Anger wears many guises: impatience, frustration, hurt, depression, and hostility to name just a few. Most people feel mild to moderate anger several times a week. How do frequent bouts of anger or unresolved conflict impact our health? A couple of examples will definitely surprise you!
Reduces Frontal Brain Capacity
Anger often alters people’s perceptions, forms their decisions, and guides their behavior while they remain angry, regardless of whether the decisions at hand are related to the source of their anger.1 Angry ruminations over past hurts or supposed hurts reduce our ability to see alternative options and solve problems.
Anger’s Physiological Effects
Anger drives the sympathetic nervous system that normally prepares us for emergency action. Up goes the heart rate and blood vessels tighten, driving the blood pressure up. Is this anger? Back muscles may spasm and the blood is more likely to clot. The walls of the stomach may become engorged with an excessive amount of blood. Its parietal cells pour out extra hydrochloric acid, thereby weakening the protective lining (mucosa) of the stomach. Intense anger and hostility in marriages delay wound healing in the skin.2 Additionally, anger sometimes increases inflammatory compounds in susceptible individuals. Chronic inflammation fuels chronic diseases.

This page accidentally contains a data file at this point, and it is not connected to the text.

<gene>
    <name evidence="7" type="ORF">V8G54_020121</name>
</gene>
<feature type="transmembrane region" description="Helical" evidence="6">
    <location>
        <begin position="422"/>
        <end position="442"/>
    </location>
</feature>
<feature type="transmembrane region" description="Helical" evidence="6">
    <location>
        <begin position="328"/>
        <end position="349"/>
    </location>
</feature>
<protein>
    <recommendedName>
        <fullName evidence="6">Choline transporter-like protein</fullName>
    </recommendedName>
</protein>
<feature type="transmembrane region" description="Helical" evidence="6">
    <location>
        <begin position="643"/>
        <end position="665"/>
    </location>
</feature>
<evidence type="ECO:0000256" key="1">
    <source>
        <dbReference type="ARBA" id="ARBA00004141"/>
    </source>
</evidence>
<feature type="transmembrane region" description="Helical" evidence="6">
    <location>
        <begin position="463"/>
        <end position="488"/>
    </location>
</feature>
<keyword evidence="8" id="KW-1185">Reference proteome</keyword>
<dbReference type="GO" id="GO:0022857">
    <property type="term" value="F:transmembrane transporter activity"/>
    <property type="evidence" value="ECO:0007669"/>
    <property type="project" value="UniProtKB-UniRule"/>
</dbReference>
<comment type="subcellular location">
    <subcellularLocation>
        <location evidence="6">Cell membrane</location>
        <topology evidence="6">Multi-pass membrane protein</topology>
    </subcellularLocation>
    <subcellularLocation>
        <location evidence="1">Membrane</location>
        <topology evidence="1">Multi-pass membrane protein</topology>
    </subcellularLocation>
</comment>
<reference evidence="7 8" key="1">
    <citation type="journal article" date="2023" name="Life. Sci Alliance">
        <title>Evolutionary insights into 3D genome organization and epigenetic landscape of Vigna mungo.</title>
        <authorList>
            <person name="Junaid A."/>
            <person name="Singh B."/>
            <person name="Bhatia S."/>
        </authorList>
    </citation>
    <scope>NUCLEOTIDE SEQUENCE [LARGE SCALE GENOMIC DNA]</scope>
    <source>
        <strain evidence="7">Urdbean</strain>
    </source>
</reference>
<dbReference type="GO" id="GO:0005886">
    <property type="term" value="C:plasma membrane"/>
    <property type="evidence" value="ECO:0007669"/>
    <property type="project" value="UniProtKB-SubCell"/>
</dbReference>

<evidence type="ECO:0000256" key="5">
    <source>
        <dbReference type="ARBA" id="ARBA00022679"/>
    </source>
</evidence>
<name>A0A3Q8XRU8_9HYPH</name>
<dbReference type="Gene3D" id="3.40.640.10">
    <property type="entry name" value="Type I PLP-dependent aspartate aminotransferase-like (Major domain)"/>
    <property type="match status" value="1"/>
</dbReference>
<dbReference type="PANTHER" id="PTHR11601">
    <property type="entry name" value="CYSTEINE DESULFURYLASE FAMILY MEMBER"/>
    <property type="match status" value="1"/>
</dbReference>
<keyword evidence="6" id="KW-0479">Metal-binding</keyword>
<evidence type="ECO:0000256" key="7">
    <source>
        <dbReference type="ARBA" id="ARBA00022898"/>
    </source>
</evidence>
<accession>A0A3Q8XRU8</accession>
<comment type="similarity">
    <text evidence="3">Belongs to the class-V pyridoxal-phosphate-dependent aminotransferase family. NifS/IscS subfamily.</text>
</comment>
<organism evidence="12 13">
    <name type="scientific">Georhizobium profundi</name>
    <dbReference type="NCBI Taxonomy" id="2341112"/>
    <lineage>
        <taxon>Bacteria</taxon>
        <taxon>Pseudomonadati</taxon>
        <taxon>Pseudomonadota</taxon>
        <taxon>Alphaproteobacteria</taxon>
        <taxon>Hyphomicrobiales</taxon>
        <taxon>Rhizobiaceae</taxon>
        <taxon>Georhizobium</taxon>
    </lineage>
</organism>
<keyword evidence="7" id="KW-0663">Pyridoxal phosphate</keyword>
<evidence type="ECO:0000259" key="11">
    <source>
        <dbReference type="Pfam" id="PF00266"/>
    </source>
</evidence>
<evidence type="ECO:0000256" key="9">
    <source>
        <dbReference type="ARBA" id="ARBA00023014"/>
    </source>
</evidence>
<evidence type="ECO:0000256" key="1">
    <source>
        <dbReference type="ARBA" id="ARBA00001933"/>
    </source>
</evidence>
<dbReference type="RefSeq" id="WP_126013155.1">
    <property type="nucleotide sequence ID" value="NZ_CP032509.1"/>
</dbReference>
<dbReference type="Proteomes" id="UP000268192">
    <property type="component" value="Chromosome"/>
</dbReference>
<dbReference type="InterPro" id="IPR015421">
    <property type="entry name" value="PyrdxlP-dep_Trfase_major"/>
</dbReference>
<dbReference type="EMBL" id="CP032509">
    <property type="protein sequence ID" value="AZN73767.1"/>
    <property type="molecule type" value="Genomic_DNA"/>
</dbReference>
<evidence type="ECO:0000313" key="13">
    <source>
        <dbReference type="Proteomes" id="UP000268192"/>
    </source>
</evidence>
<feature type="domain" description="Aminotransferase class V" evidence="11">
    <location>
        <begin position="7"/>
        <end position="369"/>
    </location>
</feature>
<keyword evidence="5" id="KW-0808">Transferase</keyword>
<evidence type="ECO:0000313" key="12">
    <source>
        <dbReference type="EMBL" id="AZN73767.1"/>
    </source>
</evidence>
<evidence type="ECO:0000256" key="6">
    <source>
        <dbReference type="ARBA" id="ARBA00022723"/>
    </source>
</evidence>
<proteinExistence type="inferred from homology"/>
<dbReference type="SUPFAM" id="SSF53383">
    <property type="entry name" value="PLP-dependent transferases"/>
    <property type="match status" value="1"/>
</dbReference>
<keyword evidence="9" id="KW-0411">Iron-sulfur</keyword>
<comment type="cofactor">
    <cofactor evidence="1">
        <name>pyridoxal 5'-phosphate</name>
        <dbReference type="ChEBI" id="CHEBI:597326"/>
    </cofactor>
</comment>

Increases Dental Bills!
Your dentist will never tell you this: Anger substantially increases the risk for periodontal disease. One study examined the association between social support, anger expression, and periodontitis in 42,523 U.S.-based male health professionals. More than half were dentists! When the men came in for their first dental checkup at the beginning of this research in 1996, they were free of periodontitis. At the end of this research when the men came back for another checkup, the researchers found that subjects who reported having at least one close friend had a 30 percent lower risk of developing periodontitis compared to those who did not have a close friend. After the authors adjusted for potential confounding variables, men whose anger scores were in the top quintile were 72 percent more likely to report having periodontitis compared to men whose scores were in the lowest anger scores.3
Increases Risk of Heart Attack
Anger makes the heart work harder. Researchers from the University of Sydney showed that the risk of a heart attack is 8.5 times higher in the two hours following a burst of intense anger.4,5 The activation of sympathetic nerves and the acute surge of epinephrine contribute to this elevated risk.
Increases Risk for Hypertension
Impatience is a shade of anger, isn’t it? Time urgency impatience is a definite risk factor for developing hypertension. One study found that young adults who scored highest on the impatience scale had an 84 percent higher risk of developing high blood pressure than those who scored the lowest.6 Remember this caveat: Cardiovascular disease also lowers a person’s threshold for irritability and anger.
How a person actually handles anger may be more important than the anger itself when looking at an increased risk of coronary artery disease. Both anger suppression and destructive anger expressions are closely linked to a higher risk for coronary artery disease.
Anger in Marriage & Health
Recurring anger blow-ups—as seen in intermittent explosive disorder which is characterized by impulsivity, hostility, and recurring aggressive outbursts—increases inflammation.7